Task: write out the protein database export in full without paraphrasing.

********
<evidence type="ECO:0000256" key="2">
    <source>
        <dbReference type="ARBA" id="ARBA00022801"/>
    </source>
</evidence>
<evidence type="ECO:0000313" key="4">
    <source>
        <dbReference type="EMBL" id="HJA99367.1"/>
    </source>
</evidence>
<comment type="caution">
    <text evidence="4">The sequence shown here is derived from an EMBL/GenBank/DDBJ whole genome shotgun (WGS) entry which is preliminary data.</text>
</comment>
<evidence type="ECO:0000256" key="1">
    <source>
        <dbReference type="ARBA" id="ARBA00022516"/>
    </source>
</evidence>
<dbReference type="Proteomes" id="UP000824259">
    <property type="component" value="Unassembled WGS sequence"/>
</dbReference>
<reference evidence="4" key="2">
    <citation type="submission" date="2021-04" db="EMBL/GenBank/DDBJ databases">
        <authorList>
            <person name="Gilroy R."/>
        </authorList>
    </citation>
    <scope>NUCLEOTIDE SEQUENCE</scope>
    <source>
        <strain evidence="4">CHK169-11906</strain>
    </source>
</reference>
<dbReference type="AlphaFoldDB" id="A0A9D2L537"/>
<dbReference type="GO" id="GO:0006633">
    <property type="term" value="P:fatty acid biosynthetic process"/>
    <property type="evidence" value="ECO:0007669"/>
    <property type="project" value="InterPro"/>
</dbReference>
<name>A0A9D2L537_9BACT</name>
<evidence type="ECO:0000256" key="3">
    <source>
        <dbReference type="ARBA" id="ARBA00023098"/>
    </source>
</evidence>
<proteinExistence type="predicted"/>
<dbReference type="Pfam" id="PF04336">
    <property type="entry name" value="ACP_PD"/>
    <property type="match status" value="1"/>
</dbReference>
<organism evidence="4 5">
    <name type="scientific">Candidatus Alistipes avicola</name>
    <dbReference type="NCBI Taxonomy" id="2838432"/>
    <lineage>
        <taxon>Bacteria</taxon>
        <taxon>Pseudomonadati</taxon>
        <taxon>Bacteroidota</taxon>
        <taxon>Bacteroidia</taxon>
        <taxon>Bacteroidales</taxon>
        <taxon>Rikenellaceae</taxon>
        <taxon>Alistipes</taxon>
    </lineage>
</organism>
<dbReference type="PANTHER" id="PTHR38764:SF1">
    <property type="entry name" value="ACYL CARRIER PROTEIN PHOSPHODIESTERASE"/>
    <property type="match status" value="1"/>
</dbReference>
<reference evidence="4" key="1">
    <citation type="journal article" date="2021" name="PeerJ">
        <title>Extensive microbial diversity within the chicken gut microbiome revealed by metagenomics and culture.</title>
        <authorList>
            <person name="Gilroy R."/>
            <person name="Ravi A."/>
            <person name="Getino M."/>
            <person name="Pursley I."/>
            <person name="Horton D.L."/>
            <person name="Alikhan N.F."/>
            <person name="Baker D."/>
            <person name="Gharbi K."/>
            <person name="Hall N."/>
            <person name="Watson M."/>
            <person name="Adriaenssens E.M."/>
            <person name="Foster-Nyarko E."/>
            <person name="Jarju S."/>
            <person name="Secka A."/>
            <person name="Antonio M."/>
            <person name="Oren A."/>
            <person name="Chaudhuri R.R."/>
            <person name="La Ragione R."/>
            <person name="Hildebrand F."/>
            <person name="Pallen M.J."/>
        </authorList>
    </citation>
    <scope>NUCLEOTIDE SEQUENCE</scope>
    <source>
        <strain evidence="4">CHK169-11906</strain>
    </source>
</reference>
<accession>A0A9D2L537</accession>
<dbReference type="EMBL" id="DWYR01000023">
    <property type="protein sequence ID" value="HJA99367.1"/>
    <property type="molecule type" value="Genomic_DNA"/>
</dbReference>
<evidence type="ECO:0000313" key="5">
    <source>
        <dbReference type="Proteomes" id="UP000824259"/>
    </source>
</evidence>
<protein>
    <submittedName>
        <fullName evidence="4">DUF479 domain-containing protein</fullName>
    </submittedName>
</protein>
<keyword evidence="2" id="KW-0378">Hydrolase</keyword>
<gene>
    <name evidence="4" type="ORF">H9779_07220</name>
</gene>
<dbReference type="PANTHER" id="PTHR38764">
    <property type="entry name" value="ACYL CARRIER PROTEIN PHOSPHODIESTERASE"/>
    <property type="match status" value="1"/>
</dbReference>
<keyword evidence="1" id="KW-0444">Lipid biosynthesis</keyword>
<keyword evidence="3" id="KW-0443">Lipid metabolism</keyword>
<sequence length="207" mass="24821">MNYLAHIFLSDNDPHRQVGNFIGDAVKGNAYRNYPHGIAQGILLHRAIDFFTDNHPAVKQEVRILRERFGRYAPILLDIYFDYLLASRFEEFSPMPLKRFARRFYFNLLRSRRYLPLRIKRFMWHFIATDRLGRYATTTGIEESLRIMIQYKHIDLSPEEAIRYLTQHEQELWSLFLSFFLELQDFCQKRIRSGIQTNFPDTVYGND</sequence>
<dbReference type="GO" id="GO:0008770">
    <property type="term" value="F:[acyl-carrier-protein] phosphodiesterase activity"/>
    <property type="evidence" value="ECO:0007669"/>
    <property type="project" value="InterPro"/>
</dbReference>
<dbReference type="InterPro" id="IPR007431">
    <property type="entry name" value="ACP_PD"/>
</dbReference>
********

<evidence type="ECO:0000256" key="2">
    <source>
        <dbReference type="ARBA" id="ARBA00022801"/>
    </source>
</evidence>
<evidence type="ECO:0000313" key="4">
    <source>
        <dbReference type="EMBL" id="HJA99367.1"/>
    </source>
</evidence>
<comment type="caution">
    <text evidence="4">The sequence shown here is derived from an EMBL/GenBank/DDBJ whole genome shotgun (WGS) entry which is preliminary data.</text>
</comment>
<evidence type="ECO:0000256" key="1">
    <source>
        <dbReference type="ARBA" id="ARBA00022516"/>
    </source>
</evidence>
<dbReference type="Proteomes" id="UP000824259">
    <property type="component" value="Unassembled WGS sequence"/>
</dbReference>
<reference evidence="4" key="2">
    <citation type="submission" date="2021-04" db="EMBL/GenBank/DDBJ databases">
        <authorList>
            <person name="Gilroy R."/>
        </authorList>
    </citation>
    <scope>NUCLEOTIDE SEQUENCE</scope>
    <source>
        <strain evidence="4">CHK169-11906</strain>
    </source>
</reference>
<dbReference type="AlphaFoldDB" id="A0A9D2L537"/>
<dbReference type="GO" id="GO:0006633">
    <property type="term" value="P:fatty acid biosynthetic process"/>
    <property type="evidence" value="ECO:0007669"/>
    <property type="project" value="InterPro"/>
</dbReference>
<name>A0A9D2L537_9BACT</name>
<evidence type="ECO:0000256" key="3">
    <source>
        <dbReference type="ARBA" id="ARBA00023098"/>
    </source>
</evidence>
<proteinExistence type="predicted"/>
<dbReference type="Pfam" id="PF04336">
    <property type="entry name" value="ACP_PD"/>
    <property type="match status" value="1"/>
</dbReference>
<organism evidence="4 5">
    <name type="scientific">Candidatus Alistipes avicola</name>
    <dbReference type="NCBI Taxonomy" id="2838432"/>
    <lineage>
        <taxon>Bacteria</taxon>
        <taxon>Pseudomonadati</taxon>
        <taxon>Bacteroidota</taxon>
        <taxon>Bacteroidia</taxon>
        <taxon>Bacteroidales</taxon>
        <taxon>Rikenellaceae</taxon>
        <taxon>Alistipes</taxon>
    </lineage>
</organism>
<dbReference type="PANTHER" id="PTHR38764:SF1">
    <property type="entry name" value="ACYL CARRIER PROTEIN PHOSPHODIESTERASE"/>
    <property type="match status" value="1"/>
</dbReference>
<reference evidence="4" key="1">
    <citation type="journal article" date="2021" name="PeerJ">
        <title>Extensive microbial diversity within the chicken gut microbiome revealed by metagenomics and culture.</title>
        <authorList>
            <person name="Gilroy R."/>
            <person name="Ravi A."/>
            <person name="Getino M."/>
            <person name="Pursley I."/>
            <person name="Horton D.L."/>
            <person name="Alikhan N.F."/>
            <person name="Baker D."/>
            <person name="Gharbi K."/>
            <person name="Hall N."/>
            <person name="Watson M."/>
            <person name="Adriaenssens E.M."/>
            <person name="Foster-Nyarko E."/>
            <person name="Jarju S."/>
            <person name="Secka A."/>
            <person name="Antonio M."/>
            <person name="Oren A."/>
            <person name="Chaudhuri R.R."/>
            <person name="La Ragione R."/>
            <person name="Hildebrand F."/>
            <person name="Pallen M.J."/>
        </authorList>
    </citation>
    <scope>NUCLEOTIDE SEQUENCE</scope>
    <source>
        <strain evidence="4">CHK169-11906</strain>
    </source>
</reference>
<accession>A0A9D2L537</accession>
<dbReference type="EMBL" id="DWYR01000023">
    <property type="protein sequence ID" value="HJA99367.1"/>
    <property type="molecule type" value="Genomic_DNA"/>
</dbReference>
<evidence type="ECO:0000313" key="5">
    <source>
        <dbReference type="Proteomes" id="UP000824259"/>
    </source>
</evidence>
<protein>
    <submittedName>
        <fullName evidence="4">DUF479 domain-containing protein</fullName>
    </submittedName>
</protein>
<keyword evidence="2" id="KW-0378">Hydrolase</keyword>
<gene>
    <name evidence="4" type="ORF">H9779_07220</name>
</gene>
<dbReference type="PANTHER" id="PTHR38764">
    <property type="entry name" value="ACYL CARRIER PROTEIN PHOSPHODIESTERASE"/>
    <property type="match status" value="1"/>
</dbReference>
<keyword evidence="1" id="KW-0444">Lipid biosynthesis</keyword>
<keyword evidence="3" id="KW-0443">Lipid metabolism</keyword>
<sequence length="207" mass="24821">MNYLAHIFLSDNDPHRQVGNFIGDAVKGNAYRNYPHGIAQGILLHRAIDFFTDNHPAVKQEVRILRERFGRYAPILLDIYFDYLLASRFEEFSPMPLKRFARRFYFNLLRSRRYLPLRIKRFMWHFIATDRLGRYATTTGIEESLRIMIQYKHIDLSPEEAIRYLTQHEQELWSLFLSFFLELQDFCQKRIRSGIQTNFPDTVYGND</sequence>
<dbReference type="GO" id="GO:0008770">
    <property type="term" value="F:[acyl-carrier-protein] phosphodiesterase activity"/>
    <property type="evidence" value="ECO:0007669"/>
    <property type="project" value="InterPro"/>
</dbReference>
<dbReference type="InterPro" id="IPR007431">
    <property type="entry name" value="ACP_PD"/>
</dbReference>